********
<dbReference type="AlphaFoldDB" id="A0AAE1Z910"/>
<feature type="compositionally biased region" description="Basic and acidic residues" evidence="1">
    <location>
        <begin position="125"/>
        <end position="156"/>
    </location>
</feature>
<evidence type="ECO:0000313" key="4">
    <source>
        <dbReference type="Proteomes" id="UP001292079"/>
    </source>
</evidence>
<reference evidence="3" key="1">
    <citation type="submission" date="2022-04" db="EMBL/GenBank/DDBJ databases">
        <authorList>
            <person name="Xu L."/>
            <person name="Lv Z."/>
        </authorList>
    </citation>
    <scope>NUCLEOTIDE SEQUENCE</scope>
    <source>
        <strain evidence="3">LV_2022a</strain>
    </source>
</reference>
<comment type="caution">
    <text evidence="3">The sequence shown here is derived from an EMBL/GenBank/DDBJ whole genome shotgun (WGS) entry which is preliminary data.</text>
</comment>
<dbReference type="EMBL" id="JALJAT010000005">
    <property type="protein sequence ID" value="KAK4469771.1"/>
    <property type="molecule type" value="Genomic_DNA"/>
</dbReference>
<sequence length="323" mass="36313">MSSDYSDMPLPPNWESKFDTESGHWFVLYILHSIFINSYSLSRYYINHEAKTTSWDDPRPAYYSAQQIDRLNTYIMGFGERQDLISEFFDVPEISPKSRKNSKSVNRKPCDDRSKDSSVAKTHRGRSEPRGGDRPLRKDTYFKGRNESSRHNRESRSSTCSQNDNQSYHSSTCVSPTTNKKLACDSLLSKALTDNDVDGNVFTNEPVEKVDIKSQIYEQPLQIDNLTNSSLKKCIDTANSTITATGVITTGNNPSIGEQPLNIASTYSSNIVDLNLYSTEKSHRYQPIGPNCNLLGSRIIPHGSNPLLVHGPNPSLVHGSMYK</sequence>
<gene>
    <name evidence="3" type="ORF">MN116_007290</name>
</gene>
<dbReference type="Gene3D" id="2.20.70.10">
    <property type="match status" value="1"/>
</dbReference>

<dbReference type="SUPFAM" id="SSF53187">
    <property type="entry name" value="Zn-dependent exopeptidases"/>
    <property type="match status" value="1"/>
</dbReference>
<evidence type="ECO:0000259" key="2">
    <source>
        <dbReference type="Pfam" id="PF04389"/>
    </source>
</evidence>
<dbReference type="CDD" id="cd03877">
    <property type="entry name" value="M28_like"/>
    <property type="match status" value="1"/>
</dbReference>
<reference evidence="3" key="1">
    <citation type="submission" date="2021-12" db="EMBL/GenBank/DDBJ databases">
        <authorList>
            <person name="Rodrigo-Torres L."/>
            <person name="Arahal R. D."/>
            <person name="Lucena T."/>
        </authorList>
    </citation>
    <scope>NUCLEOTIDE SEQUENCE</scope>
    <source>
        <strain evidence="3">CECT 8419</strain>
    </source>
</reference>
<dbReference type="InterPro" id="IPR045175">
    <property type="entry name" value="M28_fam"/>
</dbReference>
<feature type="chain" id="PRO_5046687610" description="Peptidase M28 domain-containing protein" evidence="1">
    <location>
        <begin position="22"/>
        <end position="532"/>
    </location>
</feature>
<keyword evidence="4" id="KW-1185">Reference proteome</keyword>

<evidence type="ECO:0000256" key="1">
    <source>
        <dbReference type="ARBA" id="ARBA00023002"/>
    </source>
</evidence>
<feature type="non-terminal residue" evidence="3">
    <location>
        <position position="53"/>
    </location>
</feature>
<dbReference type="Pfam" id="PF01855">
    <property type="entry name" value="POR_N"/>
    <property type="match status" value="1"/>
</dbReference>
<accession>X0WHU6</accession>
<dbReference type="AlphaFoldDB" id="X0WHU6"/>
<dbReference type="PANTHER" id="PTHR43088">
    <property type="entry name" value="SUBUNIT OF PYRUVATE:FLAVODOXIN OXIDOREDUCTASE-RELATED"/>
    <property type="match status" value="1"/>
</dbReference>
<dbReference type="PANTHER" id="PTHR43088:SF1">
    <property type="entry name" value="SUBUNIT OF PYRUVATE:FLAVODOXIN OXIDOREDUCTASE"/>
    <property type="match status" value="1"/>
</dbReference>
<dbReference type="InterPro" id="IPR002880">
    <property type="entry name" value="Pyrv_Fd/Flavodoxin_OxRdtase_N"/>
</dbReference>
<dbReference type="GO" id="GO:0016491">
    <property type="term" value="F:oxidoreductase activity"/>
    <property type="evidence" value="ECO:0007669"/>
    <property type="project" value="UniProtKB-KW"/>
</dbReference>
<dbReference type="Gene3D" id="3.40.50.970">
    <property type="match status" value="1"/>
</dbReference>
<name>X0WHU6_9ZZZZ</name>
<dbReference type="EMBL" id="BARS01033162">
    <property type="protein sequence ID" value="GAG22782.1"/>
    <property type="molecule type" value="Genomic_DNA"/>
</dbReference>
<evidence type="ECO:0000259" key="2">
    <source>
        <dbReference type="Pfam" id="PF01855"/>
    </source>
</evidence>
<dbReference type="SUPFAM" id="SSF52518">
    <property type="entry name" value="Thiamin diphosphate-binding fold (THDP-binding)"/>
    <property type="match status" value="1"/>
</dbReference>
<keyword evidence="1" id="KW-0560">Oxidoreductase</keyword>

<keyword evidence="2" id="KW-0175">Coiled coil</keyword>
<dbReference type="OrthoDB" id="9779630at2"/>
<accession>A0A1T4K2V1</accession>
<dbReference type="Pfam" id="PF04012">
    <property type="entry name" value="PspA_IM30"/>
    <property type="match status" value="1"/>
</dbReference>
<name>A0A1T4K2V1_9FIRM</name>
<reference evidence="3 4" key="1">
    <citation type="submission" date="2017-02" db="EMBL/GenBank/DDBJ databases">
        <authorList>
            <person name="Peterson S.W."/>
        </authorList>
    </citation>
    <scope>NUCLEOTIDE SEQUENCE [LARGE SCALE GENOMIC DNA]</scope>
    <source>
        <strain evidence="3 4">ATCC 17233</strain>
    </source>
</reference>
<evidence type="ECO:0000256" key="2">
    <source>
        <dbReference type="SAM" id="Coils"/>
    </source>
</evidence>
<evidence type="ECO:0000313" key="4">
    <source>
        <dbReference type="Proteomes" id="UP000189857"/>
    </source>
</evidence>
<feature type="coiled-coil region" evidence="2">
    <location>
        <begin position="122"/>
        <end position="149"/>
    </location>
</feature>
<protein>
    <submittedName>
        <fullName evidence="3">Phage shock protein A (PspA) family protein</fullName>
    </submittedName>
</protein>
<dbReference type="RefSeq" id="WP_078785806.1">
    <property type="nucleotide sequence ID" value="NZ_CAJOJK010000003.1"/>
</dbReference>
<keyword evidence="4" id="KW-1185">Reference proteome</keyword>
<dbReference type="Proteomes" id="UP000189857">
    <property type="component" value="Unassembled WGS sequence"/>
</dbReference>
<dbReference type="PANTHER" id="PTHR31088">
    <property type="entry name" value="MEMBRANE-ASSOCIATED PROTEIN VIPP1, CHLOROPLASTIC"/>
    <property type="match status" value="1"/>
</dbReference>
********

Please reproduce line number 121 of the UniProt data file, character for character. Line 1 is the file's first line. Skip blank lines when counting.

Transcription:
    <property type="entry name" value="Thiamin diphosphate-binding fold (THDP-binding)"/>